Published: 15 January 2001

By Neil Phelan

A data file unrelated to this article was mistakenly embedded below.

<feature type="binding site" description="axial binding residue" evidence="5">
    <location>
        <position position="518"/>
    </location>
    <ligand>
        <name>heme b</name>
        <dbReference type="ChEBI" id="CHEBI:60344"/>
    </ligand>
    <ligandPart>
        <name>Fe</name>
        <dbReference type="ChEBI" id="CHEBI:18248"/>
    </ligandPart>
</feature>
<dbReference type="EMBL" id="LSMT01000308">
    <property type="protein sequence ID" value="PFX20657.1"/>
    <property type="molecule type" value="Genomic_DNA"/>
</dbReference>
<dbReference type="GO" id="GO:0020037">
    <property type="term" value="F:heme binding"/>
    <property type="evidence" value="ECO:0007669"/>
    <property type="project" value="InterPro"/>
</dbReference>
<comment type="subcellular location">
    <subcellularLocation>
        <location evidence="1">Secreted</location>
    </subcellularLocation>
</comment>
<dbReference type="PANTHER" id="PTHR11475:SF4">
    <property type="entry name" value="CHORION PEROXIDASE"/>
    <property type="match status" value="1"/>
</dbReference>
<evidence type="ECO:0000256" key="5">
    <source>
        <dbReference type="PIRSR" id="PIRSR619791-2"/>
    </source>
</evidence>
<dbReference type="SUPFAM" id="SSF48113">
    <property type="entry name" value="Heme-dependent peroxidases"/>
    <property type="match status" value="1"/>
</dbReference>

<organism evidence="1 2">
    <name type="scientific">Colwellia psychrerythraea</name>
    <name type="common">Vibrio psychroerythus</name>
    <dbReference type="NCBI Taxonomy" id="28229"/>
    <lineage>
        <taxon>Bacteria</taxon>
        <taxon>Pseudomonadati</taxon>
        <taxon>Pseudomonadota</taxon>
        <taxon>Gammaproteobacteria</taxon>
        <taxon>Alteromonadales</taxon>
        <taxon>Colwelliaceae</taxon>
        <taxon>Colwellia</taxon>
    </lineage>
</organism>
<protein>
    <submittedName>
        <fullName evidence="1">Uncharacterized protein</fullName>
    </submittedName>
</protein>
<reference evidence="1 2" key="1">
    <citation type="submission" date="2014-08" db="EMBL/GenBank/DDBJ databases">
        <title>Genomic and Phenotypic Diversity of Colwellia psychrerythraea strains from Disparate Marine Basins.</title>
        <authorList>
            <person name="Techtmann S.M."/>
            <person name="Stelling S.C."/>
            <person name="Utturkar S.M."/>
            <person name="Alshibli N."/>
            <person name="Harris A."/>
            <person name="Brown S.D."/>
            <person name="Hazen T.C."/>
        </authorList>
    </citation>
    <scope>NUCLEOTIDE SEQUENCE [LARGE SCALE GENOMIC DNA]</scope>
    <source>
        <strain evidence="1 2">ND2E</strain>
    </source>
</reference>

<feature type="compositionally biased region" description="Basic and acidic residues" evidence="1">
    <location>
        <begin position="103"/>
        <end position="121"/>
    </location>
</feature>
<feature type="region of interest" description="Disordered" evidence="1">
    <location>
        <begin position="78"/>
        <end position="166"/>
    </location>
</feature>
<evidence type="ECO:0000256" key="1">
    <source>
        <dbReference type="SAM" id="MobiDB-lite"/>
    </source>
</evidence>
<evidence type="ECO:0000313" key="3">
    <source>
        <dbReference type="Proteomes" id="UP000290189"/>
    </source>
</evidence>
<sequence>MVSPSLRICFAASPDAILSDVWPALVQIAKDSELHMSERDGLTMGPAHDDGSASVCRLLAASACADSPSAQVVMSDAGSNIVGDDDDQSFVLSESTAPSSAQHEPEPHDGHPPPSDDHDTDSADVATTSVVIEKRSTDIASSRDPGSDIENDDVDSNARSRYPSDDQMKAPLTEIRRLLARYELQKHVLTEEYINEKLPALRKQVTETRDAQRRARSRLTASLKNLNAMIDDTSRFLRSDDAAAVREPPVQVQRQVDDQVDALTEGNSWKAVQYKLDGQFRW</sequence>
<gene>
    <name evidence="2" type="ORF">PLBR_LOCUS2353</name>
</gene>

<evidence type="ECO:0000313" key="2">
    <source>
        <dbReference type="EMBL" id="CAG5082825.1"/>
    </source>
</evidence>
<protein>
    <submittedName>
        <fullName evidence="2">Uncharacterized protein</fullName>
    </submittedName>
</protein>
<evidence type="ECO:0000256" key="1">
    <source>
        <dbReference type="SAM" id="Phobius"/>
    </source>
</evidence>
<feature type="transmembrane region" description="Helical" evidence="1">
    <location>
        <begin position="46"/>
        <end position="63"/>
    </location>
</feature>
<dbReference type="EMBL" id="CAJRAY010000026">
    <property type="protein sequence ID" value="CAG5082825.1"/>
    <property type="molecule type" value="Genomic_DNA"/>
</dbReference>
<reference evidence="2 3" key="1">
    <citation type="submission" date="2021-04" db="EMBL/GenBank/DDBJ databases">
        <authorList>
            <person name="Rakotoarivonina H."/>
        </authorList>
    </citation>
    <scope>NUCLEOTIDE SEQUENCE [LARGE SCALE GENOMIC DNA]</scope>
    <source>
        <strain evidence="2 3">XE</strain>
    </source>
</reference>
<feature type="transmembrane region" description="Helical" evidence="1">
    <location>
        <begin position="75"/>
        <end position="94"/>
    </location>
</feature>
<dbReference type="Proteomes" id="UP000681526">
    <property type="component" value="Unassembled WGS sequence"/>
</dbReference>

"For that which I do I allow not: for what I would, that do I not; but what I hate, that do I ... .O wretched man that I am! Who shall deliver me from the body of this death? I thank God through Jesus Christ our Lord"- Romans 7:15,24,25 Have you ever tried to live up to the law only to find that you can't? Have you found yourself trying to get good enough to merit the blessings of heaven only to realize that if you were given a thousand lifetimes you could never get to a place that you could say, "I have attained, I am ready to stand before the judge of all the earth." As hard as you try, there are still doubts, fears, struggles and frustrations within. If this is your case, you have great reason to rejoice for this is where the apostle Paul finds himself in Romans 7 as he describes "The Christian's Inner Conflict." CONFLICT Over one-hundred years ago, Spurgeon said, "Conflict is the principle part of Christianity this side of heaven." I believe every Christian, to a degree, experiences conflict. Yet, even here, we find great consolation. Where there is conflict, there is feeling and where there is feeling there is life. I remember the story of the doctor and the patient who was thought to have lost all feeling in his lower extremities. The doctor probed the foot with a sharp needle to find signs of life only to feel a crutch land upon his head. His conclusion: life in the foot and the head. Where there is conflict there is life. If we will notice the apostle's language, we can identify with his struggle: "For that which I do I allow not". In other words, "I do things that my conscience does not allow. I am not always in control of my mind and my actions". Paul is not saying that he is totally out of control. But he is saying that the perfection he knows to be true he can not attain. That is why it becomes so frustrating and many give upon on religion. They think others are living these sinless lives when in reality there is only one who has: the Lord Jesus Christ. Even the Christian mind can think ungodly thoughts, lose control of the tongue, allow pride to rise up in the heart, look upon things that they should not look upon and find themselves cold and indifferent towards God and His people. Conflict. Paul goes on to say, "for what I would, that do I not; but what I hate, that do I". What is Paul now saying? He is explaining his former statement. He is saying that he did not do the things that he would or should do and some things that he wished to stop, he found himself doing. He could not find perfection. Frustration. Conflict. Certainly, Paul is not giving us an excuse to sin. But he is giving us some consolation for our inability to gain our own righteousness by keeping the law. WHEN IT BEGAN- There was a time that Paul could say, "touching the righteousness which is in the law, blameless"-Phil. 3:6. He was perfectly satisfied with his religion, his friends and himself. He had no inner struggle then, even as he put Christians to death. In his eyes, he was blameless. When did all of this come to an end? When he met Jesus! That is when he saw himself in Christ's light. That is when his conflict started. That is when he start to get better. WHY IT BEGAN- There is a reason for the conflict. The born again Christian is a two-fold creature. He has the Spirit of God abiding within a sinful frame. It is Christ in you, the hope of glory. Paul refers to the flesh as the "old man" and the Spirit as the "new man"(Rom. 6:6, Eph. 4:22 and Col. 3:9). They are like a dog and a cat in a box. What one loves the other hates and what one hates the other loves. That is why we find conflict. CONSOLATION In his experience, Paul goes from Conflict to Confession to Consolation. In his inward struggle, Paul came to the place that he must confess, "O wretched man that I am! who shall deliver me from the body of this death?". I can't keep the law to a jot and a tittle! I have great inward struggle in trying to do so! He was honest. He could not attain(see Phil.3:12,13). Where did he find his consolation? In the person of the great law keeper, Jesus Christ, "I thank God through Jesus Christ our Lord." Though he could not keep the law, his faith and hope was in One who kept the law for him. His writing and preaching was centered around this great truth. Salvation is by the grace of God in the person of Jesus Christ. Have you found Him? Come and worship with us at Harmony Primitive Baptist Church, in Donaldson, where God is sovereign, and salvation is by His abundant and amazing grace. Visit our web page at www.primitivebaptist.org/donaldson/ Singing begins at 10:30 each Sunday morning followed by preaching at 11:00. By His mercy and grace, Neil Phelan, Jr., Pastor